A project of the Afterschool Alliance.

The Beacon Community Centers Middle School Initiative: Report on Implementation and Youth Experience in the Initiative’s Second Year

Year Published: 2010

A study of middle school participants in New York City’s Beacon Initiative, which served 21,000 middle schoolers during the 2008-2009 academic year. Student survey responses indicated that the Beacon program supported students academically by improving their homework completion, grades, reading comprehension, and math performance. Students participating in the program also overwhelmingly agreed that they felt safe and that they belonged at the Beacon Center, and that the program taught them how to help others. Students also reported that they felt it was important to be involved in their community.

Program Name: Beacon Community Centers

Program Description: The Beacon Community Centers, founded in the early 1990s, were first developed to provide community resources to high-need neighborhoods in New York City. The Beacon Middle School Initiative was launched in 2007 by the New York City Department of Youth and Community Development to target more resources to provide middle school youth structured programming in academic enhancement, life skills, career awareness, civic engagement, health and fitness, and culture and arts. During the 2008-2009 school year, the Middle School Initiative served 21,000 middle school students at 80 Beacon Centers.

Scope of the Evaluation: Local

Program Type: Summer, Afterschool

Location: New York City, NY

Community Type: Urban

Grade level: Middle School

Program Demographics: Thirty-eight percent of participants were African-American, 38 percent were Hispanic, eight percent were Asian or Pacific Islander, eight percent were white, and 7 percent were other. Less than half of participants were girls (44 percent).

Program Website: https://www1.nyc.gov/site/dycd/services/after-school/beacon.page

Evaluator: Russel, C. A., LaFleur, J., Scott, T. A., Low, M., Palmiter, A. S., & Reisner, E. R. Policy Studies Associates, Inc.

Evaluation Methods: Data was collected through the following: directors’ surveys and interviews; student surveys focused on the extent to which Beacon Center programming exposed them to new experiences, attended to their interests and improved their academic performances; site visits; parent surveys; and school attendance and educational performance data from students’ school records.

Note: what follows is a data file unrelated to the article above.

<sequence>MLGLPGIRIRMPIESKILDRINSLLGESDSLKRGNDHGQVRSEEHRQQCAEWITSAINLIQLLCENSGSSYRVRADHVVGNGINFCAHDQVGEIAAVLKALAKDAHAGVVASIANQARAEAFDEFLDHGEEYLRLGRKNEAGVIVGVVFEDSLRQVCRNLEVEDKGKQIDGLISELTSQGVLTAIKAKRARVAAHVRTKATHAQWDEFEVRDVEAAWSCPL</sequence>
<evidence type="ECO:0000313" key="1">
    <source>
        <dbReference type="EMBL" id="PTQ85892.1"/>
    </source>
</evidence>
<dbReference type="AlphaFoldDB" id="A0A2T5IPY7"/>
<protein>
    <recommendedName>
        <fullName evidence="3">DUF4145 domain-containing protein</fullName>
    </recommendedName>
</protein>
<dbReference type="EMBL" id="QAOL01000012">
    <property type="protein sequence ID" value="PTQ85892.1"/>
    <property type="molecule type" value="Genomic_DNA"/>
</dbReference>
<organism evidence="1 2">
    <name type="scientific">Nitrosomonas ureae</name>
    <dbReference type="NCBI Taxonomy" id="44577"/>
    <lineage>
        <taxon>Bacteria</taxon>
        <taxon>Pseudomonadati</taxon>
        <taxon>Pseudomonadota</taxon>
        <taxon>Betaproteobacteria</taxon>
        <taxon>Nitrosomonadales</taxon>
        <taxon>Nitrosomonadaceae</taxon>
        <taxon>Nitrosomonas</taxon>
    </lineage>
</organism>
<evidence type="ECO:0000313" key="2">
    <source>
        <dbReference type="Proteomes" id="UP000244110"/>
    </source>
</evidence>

Evaluation Type: Non-experimental

Summary of Outcomes: Eighty percent of students believed that they were finishing their homework more often because of the Beacon they attended, 76 percent believed the Beacon helped them get better grades, 70 percent believed the Beacon helped improve their reading comprehension, and 69 percent believed the Beacon helped them solve math problems better. Relatedly, 40 percent of students in the program reported that they spoke with adult staff members about “school or schoolwork” on an “almost daily” basis and 73 percent of students said that they spoke with adults about their “future goals and plans” on at least a monthly basis.

The report also looked at students’ sense of belonging while in the program, and found that most students reported positive associations with the program, such as 87 percent of students agreed that at the program they felt safe, 86 percent felt that they belonged, 82 percent felt that they mattered, and 77 percent felt that their ideas counted. Seventy-six percent of youth in the program also agreed that they learned to help others at the Beacon Center and 75 percent agreed that they learned it was important to be involved in their community.